Great White North Lacks Supply, Research to Match Southern Neighbor
Crippling drug prices in the United States have brought even Senator Bernie Sanders (D-VT) and President Donald Trump together; they both favor drug imports from Canada to ease the pain. Vermont has approved this for state programs, and 16 states are queuing up to follow suit.
The proposal is seductive, a way to circumvent the notoriously wasteful Food and Drug Administration and the cartelized US pharmaceutical industry. The capitalists among us might also eye a piece of the half-trillion-dollar pie for the Great White North.
However, Canada cannot and should not be called on to fix the United States’ self-made problems. The logistics mean manufacturing drugs for the world’s largest consumer is a fool’s errand that would only endanger Canada’s already-unreliable drug supply.
Informal Market of Reimportation
The policy proposal is popular with voters, since a quarter of US pharmaceutical consumers struggle to cover the cost. However, Americans have beaten Sanders and Trump to the punch. For decades, they have been informally importing drugs from Canada, Mexico, and elsewhere. The buyers include at least 19 million adults, of whom 38 percent save more than CAD$390 per month. The secrecy and illegality suggest the imports are more prevalent than admitted levels.
The relative ease with which Americans can already acquire foreign-sourced drugs is a red flag. It indicates this route has limited capacity to alleviate high drug prices in the United States. Even Industry Canada, a federal agency tasked with promoting investment and innovation, admits “the Canadian drug market alone is insufficient to financially support or justify the full development costs of a pharmaceutical product.”
In fact, Canada cannot even keep herself stocked with necessary medication. She is a large importer of drugs, to the tune of $8.7 billion in 2017. That still was not enough to avoid shortages of 1,250 products in the past three years. The deficits include at least 10 per cent of those approved for consumption and some of the most commonly prescribed generics.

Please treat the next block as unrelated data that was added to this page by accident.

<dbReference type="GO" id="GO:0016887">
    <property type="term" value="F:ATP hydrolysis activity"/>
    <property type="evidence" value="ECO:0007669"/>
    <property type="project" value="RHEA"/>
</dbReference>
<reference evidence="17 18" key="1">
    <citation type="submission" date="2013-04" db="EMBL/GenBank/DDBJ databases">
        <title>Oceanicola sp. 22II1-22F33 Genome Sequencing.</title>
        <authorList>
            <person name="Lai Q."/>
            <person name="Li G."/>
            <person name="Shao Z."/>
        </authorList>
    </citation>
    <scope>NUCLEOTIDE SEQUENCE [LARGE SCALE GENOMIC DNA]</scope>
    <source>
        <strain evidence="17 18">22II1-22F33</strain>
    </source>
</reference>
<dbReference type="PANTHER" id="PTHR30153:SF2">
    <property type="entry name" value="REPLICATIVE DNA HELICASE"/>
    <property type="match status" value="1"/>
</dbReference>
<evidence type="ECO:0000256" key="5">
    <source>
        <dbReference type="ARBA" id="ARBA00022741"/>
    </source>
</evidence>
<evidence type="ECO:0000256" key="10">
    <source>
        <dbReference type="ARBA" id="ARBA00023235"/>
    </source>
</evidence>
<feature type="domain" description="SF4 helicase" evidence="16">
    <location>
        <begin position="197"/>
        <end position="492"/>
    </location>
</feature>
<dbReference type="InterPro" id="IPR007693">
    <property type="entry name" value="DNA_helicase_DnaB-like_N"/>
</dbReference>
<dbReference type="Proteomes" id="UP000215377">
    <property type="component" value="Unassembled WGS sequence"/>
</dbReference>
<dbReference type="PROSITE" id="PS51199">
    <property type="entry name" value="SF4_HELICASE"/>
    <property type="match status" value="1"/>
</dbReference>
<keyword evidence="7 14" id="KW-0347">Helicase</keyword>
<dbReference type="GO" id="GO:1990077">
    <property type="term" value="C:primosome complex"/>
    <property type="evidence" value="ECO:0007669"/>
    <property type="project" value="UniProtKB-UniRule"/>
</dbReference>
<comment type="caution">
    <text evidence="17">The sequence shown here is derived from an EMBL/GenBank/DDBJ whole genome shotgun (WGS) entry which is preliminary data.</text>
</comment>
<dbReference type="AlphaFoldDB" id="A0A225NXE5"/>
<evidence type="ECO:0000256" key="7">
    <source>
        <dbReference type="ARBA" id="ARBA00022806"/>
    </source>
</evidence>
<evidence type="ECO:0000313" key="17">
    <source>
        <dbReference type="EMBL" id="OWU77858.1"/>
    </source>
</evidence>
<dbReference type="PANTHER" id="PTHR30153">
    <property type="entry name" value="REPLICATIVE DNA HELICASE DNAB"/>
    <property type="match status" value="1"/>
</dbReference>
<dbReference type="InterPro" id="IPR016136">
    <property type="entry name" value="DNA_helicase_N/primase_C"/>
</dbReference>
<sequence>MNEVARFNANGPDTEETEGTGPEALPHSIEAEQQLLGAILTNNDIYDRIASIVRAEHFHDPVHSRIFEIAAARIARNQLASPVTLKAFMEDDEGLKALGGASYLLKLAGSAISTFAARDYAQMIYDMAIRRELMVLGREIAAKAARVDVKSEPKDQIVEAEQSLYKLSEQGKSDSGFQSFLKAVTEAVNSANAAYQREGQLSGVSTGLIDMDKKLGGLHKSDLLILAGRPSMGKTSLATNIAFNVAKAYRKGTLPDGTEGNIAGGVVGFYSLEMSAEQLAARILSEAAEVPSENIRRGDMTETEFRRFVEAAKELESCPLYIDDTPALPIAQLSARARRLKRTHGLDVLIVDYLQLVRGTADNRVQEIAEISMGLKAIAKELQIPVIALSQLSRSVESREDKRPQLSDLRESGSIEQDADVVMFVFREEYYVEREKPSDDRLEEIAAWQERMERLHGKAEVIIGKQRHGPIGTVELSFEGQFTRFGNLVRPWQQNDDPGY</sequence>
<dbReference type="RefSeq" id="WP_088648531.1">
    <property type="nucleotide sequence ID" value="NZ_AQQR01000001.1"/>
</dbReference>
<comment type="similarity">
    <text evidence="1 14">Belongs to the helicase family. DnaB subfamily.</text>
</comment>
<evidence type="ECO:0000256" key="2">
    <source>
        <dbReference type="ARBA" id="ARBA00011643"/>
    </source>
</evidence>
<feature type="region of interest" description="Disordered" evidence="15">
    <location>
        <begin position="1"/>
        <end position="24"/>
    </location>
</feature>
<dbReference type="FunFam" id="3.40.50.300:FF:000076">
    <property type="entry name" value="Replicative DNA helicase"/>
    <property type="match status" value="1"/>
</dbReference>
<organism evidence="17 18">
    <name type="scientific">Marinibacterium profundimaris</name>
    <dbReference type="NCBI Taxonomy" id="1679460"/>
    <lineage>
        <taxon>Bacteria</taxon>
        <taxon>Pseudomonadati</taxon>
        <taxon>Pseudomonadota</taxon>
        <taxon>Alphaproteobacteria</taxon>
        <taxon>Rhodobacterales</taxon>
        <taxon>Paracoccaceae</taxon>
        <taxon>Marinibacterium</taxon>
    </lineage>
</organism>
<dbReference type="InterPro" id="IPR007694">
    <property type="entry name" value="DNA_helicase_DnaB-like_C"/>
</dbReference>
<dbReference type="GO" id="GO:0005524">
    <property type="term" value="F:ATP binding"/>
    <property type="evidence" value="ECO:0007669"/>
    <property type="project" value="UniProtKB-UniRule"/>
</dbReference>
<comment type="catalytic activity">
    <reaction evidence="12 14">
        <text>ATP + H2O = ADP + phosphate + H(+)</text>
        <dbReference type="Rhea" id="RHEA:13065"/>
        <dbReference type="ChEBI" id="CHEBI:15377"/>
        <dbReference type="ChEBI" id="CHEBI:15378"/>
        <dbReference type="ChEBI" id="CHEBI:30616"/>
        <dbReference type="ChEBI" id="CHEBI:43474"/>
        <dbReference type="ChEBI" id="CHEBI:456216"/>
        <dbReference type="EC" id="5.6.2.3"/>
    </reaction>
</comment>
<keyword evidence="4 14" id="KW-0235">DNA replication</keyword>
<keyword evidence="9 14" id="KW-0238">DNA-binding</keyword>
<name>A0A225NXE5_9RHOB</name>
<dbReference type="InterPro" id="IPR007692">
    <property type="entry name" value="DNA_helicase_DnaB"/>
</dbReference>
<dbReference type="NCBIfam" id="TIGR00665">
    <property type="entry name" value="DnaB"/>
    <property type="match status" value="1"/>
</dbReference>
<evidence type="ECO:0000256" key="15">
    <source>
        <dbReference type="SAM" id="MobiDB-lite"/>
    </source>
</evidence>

Despite monopsony buying power of the provinces, Canada also has relatively high drug prices—at least from the standpoint of what the manufacturers receive. By one measure, drugs in Canada are the second most expensive in the world. Further, the Liberal Party is campaigning on expanded pharmacare. Should this come to pass, the control or removal of prices for eligible recipients would exacerbate the problem of insufficient supply.
Such is Canada’s inability to develop and produce drugs, her “exports” are to some degree a misnomer. The Atlantic Institute for Market Studies, a free-market policy institute based in Halifax, has described drugs coming out of Canada as reimportation.
Steve Morgan, a health-policy professor at the University of British Columbia, explains that Americans are not actually importing drugs made in Canada: “They are just international medicines, manufactured typically at one or two plants worldwide to supply the entire market with a particular drug.”
Although the FDA is hardly a neutral source, it has estimated “85 percent of the drugs sold by supposedly Canadian pharmacies come from 27 countries other than Canada.”
Incentives for Research and Development
Aside from the policy-induced reliance on insurance rather than out-of-pocket payments, there is a pivotal underlying reason why drug prices are so high in the United States. It is that little thing called FDA approval.
Various estimates place the cost of bringing a drug to the US market in the billions, requiring an average of 7.3 years—while many people die waiting. The Tufts Center for the Study of Drug Development places the figure at $3.4 billion to $3.8 billion. Drug companies are desperate to make their money back and price what the market will bear. The enormous FDA hurdle stands in the way of many drugs ever getting to market, since their revenue potential is too low.
The lack of access to necessary drugs was the basis for Trump’s signing of right-to-try legislation in 2018. This at least gave an exception to terminally ill patients to try experimental drugs.
US firms engage in an extremely expensive research and approval process, and they bank on making the money back from US consumers. Canadian regulators then piggyback on this process with a wait-and-see approach. They approve only about half of those available in the United States, negotiating the price down, and on average seven months after the initial release.
If the United States were to import price controls and (re)import drugs from Canada, not only would this interrupt supplies north of the border, it would destroy the incentives for drug research and development. The FDA is a barrier to affordable and readily available drugs, and the US agency needs to be confronted directly—even though that will mean intense lobbyist pushback. Attempts to go around the FDA and portrayals of Canada as a panacea ignore the nation’s free riding and inability to maintain even her own supplies.